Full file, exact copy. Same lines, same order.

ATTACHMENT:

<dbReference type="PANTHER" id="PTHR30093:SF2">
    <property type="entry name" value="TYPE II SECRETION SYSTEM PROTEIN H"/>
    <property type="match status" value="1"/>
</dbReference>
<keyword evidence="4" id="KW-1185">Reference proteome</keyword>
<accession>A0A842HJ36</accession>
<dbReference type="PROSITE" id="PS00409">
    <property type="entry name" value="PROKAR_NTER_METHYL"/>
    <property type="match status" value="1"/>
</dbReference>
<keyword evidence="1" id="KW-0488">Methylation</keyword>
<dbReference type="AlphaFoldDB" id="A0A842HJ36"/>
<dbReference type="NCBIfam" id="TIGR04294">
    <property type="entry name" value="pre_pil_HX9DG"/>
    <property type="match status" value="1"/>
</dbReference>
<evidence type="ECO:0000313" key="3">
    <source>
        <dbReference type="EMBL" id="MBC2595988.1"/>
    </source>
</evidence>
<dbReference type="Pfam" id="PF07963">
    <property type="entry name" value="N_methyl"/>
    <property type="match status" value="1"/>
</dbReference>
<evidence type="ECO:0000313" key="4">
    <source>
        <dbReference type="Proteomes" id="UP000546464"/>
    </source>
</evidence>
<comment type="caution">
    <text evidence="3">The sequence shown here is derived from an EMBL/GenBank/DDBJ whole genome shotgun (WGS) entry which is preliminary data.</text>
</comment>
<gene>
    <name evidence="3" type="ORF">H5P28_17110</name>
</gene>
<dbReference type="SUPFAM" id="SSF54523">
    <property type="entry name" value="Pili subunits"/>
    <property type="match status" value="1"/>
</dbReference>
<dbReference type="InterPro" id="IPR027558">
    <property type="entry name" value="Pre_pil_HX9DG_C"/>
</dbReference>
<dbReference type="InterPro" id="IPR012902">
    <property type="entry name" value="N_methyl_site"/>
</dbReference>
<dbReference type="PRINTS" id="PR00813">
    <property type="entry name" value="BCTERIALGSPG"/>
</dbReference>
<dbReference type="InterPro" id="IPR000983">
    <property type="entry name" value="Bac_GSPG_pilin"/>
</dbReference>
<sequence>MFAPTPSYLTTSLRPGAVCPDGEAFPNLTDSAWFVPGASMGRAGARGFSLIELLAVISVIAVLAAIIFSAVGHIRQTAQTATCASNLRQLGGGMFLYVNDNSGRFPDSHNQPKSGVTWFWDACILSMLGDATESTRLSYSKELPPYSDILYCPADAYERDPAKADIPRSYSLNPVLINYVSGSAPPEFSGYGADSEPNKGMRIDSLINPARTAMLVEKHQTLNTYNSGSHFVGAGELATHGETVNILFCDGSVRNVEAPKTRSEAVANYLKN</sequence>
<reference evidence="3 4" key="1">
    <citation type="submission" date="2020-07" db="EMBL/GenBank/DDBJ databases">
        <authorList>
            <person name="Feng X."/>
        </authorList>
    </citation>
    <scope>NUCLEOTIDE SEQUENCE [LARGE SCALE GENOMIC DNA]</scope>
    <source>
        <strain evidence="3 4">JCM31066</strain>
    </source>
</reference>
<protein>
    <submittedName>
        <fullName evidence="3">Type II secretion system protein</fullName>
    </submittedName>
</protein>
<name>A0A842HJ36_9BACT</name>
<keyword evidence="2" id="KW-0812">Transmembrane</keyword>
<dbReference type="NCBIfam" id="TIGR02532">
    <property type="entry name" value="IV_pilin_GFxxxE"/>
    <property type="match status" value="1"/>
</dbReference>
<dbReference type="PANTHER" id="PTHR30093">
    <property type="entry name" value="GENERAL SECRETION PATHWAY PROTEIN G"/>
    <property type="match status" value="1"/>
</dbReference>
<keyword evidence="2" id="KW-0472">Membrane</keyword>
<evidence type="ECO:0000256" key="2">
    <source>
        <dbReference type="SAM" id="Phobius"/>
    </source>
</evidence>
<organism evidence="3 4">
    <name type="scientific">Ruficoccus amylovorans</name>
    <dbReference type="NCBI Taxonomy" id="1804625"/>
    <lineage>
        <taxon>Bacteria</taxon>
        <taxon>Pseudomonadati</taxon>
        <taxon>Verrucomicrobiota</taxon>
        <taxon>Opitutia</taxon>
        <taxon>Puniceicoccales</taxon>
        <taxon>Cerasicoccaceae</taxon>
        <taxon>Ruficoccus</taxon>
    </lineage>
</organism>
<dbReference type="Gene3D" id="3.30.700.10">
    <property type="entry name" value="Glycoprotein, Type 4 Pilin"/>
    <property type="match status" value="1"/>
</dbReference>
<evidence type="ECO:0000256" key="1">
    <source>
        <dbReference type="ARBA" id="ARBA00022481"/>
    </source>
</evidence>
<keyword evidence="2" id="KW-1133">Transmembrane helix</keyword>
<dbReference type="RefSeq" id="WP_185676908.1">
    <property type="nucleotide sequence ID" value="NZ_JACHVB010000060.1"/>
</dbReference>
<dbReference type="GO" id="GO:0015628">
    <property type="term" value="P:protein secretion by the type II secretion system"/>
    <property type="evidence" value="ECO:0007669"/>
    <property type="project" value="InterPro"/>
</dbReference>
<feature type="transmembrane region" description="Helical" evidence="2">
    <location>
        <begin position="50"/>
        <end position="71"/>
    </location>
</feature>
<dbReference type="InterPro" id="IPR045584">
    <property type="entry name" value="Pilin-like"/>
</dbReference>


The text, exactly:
<dbReference type="PANTHER" id="PTHR30093:SF2">
    <property type="entry name" value="TYPE II SECRETION SYSTEM PROTEIN H"/>
    <property type="match status" value="1"/>
</dbReference>
<keyword evidence="4" id="KW-1185">Reference proteome</keyword>
<accession>A0A842HJ36</accession>
<dbReference type="PROSITE" id="PS00409">
    <property type="entry name" value="PROKAR_NTER_METHYL"/>
    <property type="match status" value="1"/>
</dbReference>
<keyword evidence="1" id="KW-0488">Methylation</keyword>
<dbReference type="AlphaFoldDB" id="A0A842HJ36"/>
<dbReference type="NCBIfam" id="TIGR04294">
    <property type="entry name" value="pre_pil_HX9DG"/>
    <property type="match status" value="1"/>
</dbReference>
<evidence type="ECO:0000313" key="3">
    <source>
        <dbReference type="EMBL" id="MBC2595988.1"/>
    </source>
</evidence>
<dbReference type="Pfam" id="PF07963">
    <property type="entry name" value="N_methyl"/>
    <property type="match status" value="1"/>
</dbReference>
<evidence type="ECO:0000313" key="4">
    <source>
        <dbReference type="Proteomes" id="UP000546464"/>
    </source>
</evidence>
<comment type="caution">
    <text evidence="3">The sequence shown here is derived from an EMBL/GenBank/DDBJ whole genome shotgun (WGS) entry which is preliminary data.</text>
</comment>
<gene>
    <name evidence="3" type="ORF">H5P28_17110</name>
</gene>
<dbReference type="SUPFAM" id="SSF54523">
    <property type="entry name" value="Pili subunits"/>
    <property type="match status" value="1"/>
</dbReference>
<dbReference type="InterPro" id="IPR027558">
    <property type="entry name" value="Pre_pil_HX9DG_C"/>
</dbReference>
<dbReference type="InterPro" id="IPR012902">
    <property type="entry name" value="N_methyl_site"/>
</dbReference>
<dbReference type="PRINTS" id="PR00813">
    <property type="entry name" value="BCTERIALGSPG"/>
</dbReference>
<dbReference type="InterPro" id="IPR000983">
    <property type="entry name" value="Bac_GSPG_pilin"/>
</dbReference>
<sequence>MFAPTPSYLTTSLRPGAVCPDGEAFPNLTDSAWFVPGASMGRAGARGFSLIELLAVISVIAVLAAIIFSAVGHIRQTAQTATCASNLRQLGGGMFLYVNDNSGRFPDSHNQPKSGVTWFWDACILSMLGDATESTRLSYSKELPPYSDILYCPADAYERDPAKADIPRSYSLNPVLINYVSGSAPPEFSGYGADSEPNKGMRIDSLINPARTAMLVEKHQTLNTYNSGSHFVGAGELATHGETVNILFCDGSVRNVEAPKTRSEAVANYLKN</sequence>
<reference evidence="3 4" key="1">
    <citation type="submission" date="2020-07" db="EMBL/GenBank/DDBJ databases">
        <authorList>
            <person name="Feng X."/>
        </authorList>
    </citation>
    <scope>NUCLEOTIDE SEQUENCE [LARGE SCALE GENOMIC DNA]</scope>
    <source>
        <strain evidence="3 4">JCM31066</strain>
    </source>
</reference>
<protein>
    <submittedName>
        <fullName evidence="3">Type II secretion system protein</fullName>
    </submittedName>
</protein>
<name>A0A842HJ36_9BACT</name>
<keyword evidence="2" id="KW-0812">Transmembrane</keyword>
<dbReference type="NCBIfam" id="TIGR02532">
    <property type="entry name" value="IV_pilin_GFxxxE"/>
    <property type="match status" value="1"/>
</dbReference>
<dbReference type="PANTHER" id="PTHR30093">
    <property type="entry name" value="GENERAL SECRETION PATHWAY PROTEIN G"/>
    <property type="match status" value="1"/>
</dbReference>
<keyword evidence="2" id="KW-0472">Membrane</keyword>
<evidence type="ECO:0000256" key="2">
    <source>
        <dbReference type="SAM" id="Phobius"/>
    </source>
</evidence>
<organism evidence="3 4">
    <name type="scientific">Ruficoccus amylovorans</name>
    <dbReference type="NCBI Taxonomy" id="1804625"/>
    <lineage>
        <taxon>Bacteria</taxon>
        <taxon>Pseudomonadati</taxon>
        <taxon>Verrucomicrobiota</taxon>
        <taxon>Opitutia</taxon>
        <taxon>Puniceicoccales</taxon>
        <taxon>Cerasicoccaceae</taxon>
        <taxon>Ruficoccus</taxon>
    </lineage>
</organism>
<dbReference type="Gene3D" id="3.30.700.10">
    <property type="entry name" value="Glycoprotein, Type 4 Pilin"/>
    <property type="match status" value="1"/>
</dbReference>
<evidence type="ECO:0000256" key="1">
    <source>
        <dbReference type="ARBA" id="ARBA00022481"/>
    </source>
</evidence>
<keyword evidence="2" id="KW-1133">Transmembrane helix</keyword>
<dbReference type="RefSeq" id="WP_185676908.1">
    <property type="nucleotide sequence ID" value="NZ_JACHVB010000060.1"/>
</dbReference>
<dbReference type="GO" id="GO:0015628">
    <property type="term" value="P:protein secretion by the type II secretion system"/>
    <property type="evidence" value="ECO:0007669"/>
    <property type="project" value="InterPro"/>
</dbReference>
<feature type="transmembrane region" description="Helical" evidence="2">
    <location>
        <begin position="50"/>
        <end position="71"/>
    </location>
</feature>
<dbReference type="InterPro" id="IPR045584">
    <property type="entry name" value="Pilin-like"/>
</dbReference>